Being away for a month in Morocco and three COVID-19 tests later, I started the long, arduous journey back home. Prior to leaving Morocco within the five-day period we got the COVID-19 test done in Rabat, Morocco. May I add this was the second test we had done in Morocco, as time had run out the first time and we had to reschedule our trip home.
Eventually my traveling partner and I applied to the Ministry of Tourism for permission to enter The Bahamas and was promptly denied entry. You can imagine my indignation. What! I am a Bahamian and they are trying to deny me entry into the country of my birth?
Well our tickets were booked and we were coming home and in the meantime we tried to reach the Ministry of Tourism to see how we can get this problem sorted out.
Eventually we left Morocco on Sunday and the previous two days we tried to get Tourism, however, it was the weekend and no one was available. Long story short, we arrived in Fort Lauderdale to catch a JetBlue flight to Nassau and we still had not gotten Tourism. Finally minutes before the flight was closed permission was granted. Apparently Tourism only had labs in Canada and the United States on the approved list of labs. Again when we did our original test in Morocco we had the same problem with Tourism. You can imagine the anxiety waiting on that email from Tourism to come through so we could board the flight!
We arrived in Nassau, cleared immigration and were passed on to the COVID-19 personnel and filled in a form promising to follow all safety protocols and quarantine for 14 days. An app was put on my phone, which I understand was to track me and make sure I behaved myself and stayed home. Shortly after I went home to be locked down for 14 days.
I live with my daughter Lauren, along with Max, a young puppy (three months) and two cats, which meant Lauren had to move out and leave me with these animals. This is going to be fun, I said to myself.
Before coming home I had given my daughter a grocery list and once I was safely home, the first thing I was jonesing to eat was corn beef and white rice (fire engine). After 30 days of eating in restaurants in Morocco (I am not complaining) my friends took excellent care of us and the food at their homes and restaurants was the best I have eaten anywhere. It really was an amazing gastronomic experience, the lamb and coccus and sea food was excellent. I digress, back to the corn beef… well when I went to the cupboard I searched up and down… no corned beef I almost blew a fuse. No corned beef, this was on my mind the entire trip from Morocco, that when I got home the first thing I was going to do was make me some fire engine.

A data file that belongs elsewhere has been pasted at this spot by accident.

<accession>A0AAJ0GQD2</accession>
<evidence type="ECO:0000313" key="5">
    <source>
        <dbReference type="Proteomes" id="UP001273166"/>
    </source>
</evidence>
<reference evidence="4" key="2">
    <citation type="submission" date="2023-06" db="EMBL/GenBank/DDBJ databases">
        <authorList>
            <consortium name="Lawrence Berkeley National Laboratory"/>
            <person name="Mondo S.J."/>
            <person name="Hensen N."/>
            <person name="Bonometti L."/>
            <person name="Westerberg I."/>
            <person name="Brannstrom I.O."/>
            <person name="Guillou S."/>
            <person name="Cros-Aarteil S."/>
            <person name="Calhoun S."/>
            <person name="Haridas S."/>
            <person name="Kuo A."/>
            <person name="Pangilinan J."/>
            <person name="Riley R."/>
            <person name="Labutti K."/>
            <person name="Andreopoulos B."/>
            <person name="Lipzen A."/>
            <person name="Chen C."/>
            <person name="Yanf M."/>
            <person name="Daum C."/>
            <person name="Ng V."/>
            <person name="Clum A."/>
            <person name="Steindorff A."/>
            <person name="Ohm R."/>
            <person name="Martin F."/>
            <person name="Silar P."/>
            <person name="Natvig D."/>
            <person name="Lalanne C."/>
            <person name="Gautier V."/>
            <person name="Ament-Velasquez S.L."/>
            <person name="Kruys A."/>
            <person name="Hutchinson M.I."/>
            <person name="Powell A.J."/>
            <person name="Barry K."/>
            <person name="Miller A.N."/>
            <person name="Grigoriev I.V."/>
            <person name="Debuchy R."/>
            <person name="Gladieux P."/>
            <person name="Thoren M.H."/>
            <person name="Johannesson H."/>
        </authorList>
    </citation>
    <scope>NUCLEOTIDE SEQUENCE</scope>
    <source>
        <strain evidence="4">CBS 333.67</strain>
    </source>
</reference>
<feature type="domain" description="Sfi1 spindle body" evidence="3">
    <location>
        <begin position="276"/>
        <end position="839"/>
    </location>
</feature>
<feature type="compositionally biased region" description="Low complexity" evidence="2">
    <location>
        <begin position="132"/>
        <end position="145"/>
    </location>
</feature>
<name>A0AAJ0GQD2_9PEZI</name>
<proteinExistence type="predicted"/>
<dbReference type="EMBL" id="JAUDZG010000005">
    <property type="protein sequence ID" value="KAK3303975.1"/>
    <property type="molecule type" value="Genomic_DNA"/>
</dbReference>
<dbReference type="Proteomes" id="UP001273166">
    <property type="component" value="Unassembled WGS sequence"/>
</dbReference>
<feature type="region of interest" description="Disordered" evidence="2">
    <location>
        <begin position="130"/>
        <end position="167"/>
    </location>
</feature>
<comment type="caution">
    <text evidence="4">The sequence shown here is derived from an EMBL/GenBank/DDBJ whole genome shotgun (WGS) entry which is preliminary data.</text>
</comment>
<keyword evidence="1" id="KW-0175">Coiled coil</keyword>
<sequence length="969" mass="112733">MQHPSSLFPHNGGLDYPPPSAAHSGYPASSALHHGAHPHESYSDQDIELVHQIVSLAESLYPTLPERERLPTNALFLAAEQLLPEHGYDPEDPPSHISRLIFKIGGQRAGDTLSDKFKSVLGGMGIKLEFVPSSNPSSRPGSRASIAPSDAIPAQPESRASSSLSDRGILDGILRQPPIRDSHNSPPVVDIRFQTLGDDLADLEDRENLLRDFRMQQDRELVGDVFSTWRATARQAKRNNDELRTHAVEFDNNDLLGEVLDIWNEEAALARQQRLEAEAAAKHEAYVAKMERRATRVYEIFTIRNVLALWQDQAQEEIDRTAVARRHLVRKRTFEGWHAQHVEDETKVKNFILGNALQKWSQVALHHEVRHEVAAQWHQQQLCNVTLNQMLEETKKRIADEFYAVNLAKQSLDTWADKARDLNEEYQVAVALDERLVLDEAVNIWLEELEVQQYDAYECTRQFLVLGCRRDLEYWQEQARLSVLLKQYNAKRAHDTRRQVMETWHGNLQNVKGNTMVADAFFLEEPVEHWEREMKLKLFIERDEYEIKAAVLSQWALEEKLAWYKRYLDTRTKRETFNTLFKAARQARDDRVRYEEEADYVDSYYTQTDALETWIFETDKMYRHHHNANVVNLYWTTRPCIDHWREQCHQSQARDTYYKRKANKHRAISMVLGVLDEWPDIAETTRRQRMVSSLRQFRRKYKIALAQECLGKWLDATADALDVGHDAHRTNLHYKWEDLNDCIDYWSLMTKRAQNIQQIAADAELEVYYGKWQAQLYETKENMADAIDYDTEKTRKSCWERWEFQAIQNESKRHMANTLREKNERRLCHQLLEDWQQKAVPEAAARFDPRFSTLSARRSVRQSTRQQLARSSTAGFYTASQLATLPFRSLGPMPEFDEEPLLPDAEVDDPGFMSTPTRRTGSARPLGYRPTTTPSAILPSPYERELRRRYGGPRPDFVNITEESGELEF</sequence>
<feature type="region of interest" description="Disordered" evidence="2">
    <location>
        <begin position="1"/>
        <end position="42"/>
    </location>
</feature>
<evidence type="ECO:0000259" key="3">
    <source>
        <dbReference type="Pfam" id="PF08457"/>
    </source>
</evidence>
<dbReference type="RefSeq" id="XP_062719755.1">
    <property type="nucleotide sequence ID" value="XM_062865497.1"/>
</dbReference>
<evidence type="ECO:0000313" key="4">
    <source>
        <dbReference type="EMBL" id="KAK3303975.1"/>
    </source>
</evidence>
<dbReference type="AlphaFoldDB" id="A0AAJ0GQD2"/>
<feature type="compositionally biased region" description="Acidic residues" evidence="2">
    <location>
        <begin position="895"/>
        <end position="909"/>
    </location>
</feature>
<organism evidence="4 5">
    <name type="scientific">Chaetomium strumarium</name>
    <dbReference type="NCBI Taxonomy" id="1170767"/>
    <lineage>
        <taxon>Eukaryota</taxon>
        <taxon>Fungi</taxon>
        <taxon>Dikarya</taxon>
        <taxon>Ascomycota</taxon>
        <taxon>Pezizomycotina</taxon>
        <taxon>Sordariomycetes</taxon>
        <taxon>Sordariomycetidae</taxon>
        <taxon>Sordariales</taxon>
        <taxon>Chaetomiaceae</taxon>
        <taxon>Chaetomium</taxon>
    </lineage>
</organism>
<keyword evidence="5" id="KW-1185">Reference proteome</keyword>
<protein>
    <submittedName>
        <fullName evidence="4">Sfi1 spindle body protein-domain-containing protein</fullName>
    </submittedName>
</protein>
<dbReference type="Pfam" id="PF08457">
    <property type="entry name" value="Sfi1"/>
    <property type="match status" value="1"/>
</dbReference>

My friend Ricky, bless his heart, dropped a case of beer and my other friend Paul dropped off the wine, with Freddy picking up the rear by delivering the pea soup. My friends definitely ensured I was set up for success in the food and liquor department.
My experience with the barely housetrained puppy was a whole other story. The next few days cleaning after this dog was truly an exercise in patience. Max cried in the evening time and eventually I let her in to my bedroom with hopes she would settle down and how did she reward me? Yep she pooped in my bedroom and as I went downstairs she also made a deposit on the steps, in addition to puddles of her wee all over the house. I said Lord I am going to kill this dog. The cats were crying, the dog was chasing the cats through every corner in the house, it truly was like a comedy in a movie.
Here I am screaming bloody murder, but do you think this rambunctious puppy with Betty Davis eyes paid me any mind? In fact her expression was often, what’s the problem papa?
On the second day something had to give, I called Lauren and told her to come for her dog, if not she will find it in a garbage bin. Of course she said now daddy calm down and I relented and silently cussed to myself – quite honestly it wasn’t that silent. I think my neighbors may have thought I was having a quarantine breakdown.
Fortunately, I am blessed to live close to the beach, which forms a part of my backyard, so technically I was safe from the COVID police. I did not come into contact with anybody and Max and I became friends and we swam several times a day – the idea was to tire him out.
In the evenings Max was relegated to the porch. After she carried on for a few minutes he quieted down and went to sleep, so we now have a system, I feed her, walk her, tire her out and put her to bed, just like a child.
However at 5:30 a.m. she gets up and the day starts all over again, feed her, walk her and she chases the chickens and cats, truthfully anything that moves.
Well, at least there is no more poop to clean up.
• William Wong is a two-term president of the Bahamas Chamber of Commerce and Employers’ Confederation, two-term president of the Bahamas Real Estate Association and a partner at Darville-Wong Realty. E-mail: firstname.lastname@example.org.